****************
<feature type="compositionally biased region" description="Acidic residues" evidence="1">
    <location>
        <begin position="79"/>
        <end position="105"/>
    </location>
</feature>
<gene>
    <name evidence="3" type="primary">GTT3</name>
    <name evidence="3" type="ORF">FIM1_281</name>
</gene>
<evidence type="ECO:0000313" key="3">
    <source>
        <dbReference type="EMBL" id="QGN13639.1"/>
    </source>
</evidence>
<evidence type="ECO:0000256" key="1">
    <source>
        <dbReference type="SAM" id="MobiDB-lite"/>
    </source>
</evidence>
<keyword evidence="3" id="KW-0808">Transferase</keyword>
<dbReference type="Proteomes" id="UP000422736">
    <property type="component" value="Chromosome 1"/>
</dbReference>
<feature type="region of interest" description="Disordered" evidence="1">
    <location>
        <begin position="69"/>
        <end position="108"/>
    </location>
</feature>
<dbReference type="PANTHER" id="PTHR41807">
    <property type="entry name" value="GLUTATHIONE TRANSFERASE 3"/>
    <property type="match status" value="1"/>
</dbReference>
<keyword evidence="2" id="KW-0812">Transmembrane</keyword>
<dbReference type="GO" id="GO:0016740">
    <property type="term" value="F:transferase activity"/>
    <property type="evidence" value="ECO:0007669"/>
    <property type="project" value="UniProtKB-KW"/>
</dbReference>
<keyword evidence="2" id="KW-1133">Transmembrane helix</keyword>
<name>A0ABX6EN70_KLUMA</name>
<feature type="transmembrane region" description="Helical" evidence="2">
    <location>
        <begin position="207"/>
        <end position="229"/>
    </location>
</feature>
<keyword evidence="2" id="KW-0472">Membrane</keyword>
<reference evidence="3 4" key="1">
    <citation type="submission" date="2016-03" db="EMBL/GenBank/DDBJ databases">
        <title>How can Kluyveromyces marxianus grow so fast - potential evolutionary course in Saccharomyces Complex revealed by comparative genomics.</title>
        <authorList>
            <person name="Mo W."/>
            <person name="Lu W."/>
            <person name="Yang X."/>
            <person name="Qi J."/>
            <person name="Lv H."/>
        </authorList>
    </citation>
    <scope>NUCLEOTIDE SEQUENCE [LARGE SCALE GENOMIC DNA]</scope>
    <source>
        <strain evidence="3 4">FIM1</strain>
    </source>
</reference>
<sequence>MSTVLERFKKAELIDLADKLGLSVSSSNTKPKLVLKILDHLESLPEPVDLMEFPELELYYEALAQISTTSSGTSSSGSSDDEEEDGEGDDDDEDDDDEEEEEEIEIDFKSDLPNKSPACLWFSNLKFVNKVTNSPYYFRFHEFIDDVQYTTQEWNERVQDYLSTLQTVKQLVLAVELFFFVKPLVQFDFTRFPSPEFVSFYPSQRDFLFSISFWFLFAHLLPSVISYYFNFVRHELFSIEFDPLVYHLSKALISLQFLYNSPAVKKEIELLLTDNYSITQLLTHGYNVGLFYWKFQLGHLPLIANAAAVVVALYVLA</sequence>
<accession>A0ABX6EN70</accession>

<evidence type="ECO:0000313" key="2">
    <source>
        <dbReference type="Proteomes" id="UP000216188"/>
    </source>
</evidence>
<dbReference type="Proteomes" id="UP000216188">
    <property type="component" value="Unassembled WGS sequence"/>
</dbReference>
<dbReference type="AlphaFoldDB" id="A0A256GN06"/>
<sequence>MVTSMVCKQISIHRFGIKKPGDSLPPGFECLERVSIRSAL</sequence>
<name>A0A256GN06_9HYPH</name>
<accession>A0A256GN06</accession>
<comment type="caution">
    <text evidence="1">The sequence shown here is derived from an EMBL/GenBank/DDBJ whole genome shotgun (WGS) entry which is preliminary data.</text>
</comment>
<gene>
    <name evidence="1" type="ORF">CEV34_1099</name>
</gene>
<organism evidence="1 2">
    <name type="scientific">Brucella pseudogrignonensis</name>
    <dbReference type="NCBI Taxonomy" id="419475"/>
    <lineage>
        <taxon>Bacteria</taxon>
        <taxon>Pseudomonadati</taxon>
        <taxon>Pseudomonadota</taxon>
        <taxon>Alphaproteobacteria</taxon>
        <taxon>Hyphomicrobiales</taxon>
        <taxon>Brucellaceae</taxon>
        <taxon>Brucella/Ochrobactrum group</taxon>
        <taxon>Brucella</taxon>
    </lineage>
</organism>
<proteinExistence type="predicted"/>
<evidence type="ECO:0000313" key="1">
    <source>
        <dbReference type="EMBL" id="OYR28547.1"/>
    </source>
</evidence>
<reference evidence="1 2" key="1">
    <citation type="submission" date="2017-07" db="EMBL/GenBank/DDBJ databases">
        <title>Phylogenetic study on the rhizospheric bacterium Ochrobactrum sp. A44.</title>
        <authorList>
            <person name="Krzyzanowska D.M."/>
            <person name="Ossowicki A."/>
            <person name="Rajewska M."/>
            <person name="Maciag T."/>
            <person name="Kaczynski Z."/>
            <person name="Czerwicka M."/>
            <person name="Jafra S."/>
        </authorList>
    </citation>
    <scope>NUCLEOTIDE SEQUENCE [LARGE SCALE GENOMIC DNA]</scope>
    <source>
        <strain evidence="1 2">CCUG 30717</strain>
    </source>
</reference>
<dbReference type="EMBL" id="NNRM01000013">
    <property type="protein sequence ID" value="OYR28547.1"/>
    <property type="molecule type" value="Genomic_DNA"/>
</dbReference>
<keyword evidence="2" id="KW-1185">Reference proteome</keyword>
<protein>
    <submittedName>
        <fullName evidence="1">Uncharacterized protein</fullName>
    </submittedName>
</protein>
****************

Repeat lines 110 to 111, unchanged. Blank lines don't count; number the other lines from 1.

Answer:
            <person name="Krzyzanowska D.M."/>
            <person name="Ossowicki A."/>